Builders' Forum Archives
Re: Small Boat Design Boo
Posted by Mark Camp on Mar 15, 2005
One thing to watch out for. I don't know these specific books, but some experts are very focused on "normal" displacement boats, and forget to mention a very important difference in design of ultralight vessels (like kayaks, especially).
They describe "hull speed" in a way that does not apply much--if at all--to ultralight kayaks. One often reads that the hull speed (1.34 times the square root of the LWL, units of knots and feet) is sort of a barrier between displacement mode and planing mode. And one that requires an enormous increase in power to overcome. It is true for an outboard or a cabin cruiser or a sailboat, and it explains why outboard boat ads never mention "miles per gallon". (It is typically somewhere around 1.5 or 2! or something in that ballpark).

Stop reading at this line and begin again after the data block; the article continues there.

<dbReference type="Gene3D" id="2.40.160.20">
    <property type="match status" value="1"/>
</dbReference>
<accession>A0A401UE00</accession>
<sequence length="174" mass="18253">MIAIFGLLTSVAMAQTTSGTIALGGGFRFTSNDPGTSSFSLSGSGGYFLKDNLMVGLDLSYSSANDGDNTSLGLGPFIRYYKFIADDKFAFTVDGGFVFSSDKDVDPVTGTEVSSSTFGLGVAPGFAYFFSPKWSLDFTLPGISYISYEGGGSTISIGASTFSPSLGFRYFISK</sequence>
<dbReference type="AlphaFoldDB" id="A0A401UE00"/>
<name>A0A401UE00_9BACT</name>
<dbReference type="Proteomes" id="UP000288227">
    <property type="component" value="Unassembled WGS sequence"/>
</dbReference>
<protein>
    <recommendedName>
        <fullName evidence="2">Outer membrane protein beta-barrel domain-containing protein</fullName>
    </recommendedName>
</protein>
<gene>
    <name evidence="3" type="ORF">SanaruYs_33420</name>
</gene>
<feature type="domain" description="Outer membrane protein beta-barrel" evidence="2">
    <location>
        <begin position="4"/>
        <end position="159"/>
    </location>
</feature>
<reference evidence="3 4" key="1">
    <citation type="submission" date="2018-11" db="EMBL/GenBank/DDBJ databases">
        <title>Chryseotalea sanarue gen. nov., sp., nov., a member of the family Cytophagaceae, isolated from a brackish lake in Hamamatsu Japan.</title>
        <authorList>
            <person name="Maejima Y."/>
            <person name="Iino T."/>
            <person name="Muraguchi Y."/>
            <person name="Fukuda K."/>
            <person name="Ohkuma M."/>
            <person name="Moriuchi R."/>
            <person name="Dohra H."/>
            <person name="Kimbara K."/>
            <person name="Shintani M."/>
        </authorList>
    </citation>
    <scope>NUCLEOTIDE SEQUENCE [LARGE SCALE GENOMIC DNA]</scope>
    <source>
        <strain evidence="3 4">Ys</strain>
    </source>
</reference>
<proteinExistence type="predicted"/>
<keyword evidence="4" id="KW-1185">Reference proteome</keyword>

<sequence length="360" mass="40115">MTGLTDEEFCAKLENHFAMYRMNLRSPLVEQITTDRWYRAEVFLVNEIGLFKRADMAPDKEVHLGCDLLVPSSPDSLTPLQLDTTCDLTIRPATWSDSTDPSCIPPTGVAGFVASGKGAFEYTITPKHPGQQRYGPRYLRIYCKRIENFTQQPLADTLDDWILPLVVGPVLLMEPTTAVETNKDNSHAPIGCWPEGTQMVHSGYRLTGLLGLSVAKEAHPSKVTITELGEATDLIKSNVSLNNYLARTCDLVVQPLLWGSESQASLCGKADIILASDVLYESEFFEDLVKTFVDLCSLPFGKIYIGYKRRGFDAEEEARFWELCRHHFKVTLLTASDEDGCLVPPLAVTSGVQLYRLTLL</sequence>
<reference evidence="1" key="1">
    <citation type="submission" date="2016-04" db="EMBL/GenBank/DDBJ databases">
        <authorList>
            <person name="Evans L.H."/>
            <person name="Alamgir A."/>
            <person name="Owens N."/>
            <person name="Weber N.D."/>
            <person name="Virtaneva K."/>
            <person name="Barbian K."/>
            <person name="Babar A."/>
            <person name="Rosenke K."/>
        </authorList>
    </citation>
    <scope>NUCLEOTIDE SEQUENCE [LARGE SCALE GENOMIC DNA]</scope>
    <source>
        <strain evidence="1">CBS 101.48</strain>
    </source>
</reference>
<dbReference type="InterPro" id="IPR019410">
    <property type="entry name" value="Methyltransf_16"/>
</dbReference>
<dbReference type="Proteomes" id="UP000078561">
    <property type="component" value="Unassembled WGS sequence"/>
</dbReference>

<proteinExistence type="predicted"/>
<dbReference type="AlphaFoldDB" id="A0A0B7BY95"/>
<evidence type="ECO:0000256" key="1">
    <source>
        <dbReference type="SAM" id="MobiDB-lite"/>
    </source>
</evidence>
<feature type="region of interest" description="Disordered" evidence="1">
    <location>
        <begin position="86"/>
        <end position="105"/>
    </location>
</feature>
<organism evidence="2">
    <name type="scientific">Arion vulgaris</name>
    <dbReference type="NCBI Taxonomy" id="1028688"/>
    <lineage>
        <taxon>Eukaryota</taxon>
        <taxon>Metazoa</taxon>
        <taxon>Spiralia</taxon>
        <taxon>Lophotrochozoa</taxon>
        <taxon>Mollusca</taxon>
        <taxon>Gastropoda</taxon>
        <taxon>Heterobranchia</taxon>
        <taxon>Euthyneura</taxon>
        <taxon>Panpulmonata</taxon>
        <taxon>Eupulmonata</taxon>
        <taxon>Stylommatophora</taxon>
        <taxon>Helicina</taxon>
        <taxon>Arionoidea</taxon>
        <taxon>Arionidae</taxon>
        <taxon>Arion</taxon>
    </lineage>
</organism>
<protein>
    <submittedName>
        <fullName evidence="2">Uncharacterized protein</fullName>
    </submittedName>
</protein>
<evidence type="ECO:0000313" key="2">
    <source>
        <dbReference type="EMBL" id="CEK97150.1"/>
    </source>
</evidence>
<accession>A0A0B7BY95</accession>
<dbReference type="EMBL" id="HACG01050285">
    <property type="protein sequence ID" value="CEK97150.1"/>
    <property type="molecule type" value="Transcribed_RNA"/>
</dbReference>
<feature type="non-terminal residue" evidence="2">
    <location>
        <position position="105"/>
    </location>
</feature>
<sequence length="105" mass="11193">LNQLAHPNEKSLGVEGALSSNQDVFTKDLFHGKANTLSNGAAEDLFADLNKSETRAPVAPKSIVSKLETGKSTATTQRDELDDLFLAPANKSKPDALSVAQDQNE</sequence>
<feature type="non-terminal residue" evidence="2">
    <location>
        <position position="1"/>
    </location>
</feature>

Ultralight kayaks can attain and exceed the calculated "hull speed" without the sudden jump in power required and, as I understand it, without truly planing. I believe that one web article I read (some good soul on this very forum put me onto this news) even said that the slope of the power graph does the opposite at some point, and flattens out!
In Response to: Re: Small Boat Design Boo by Laszlo on Mar 15, 2005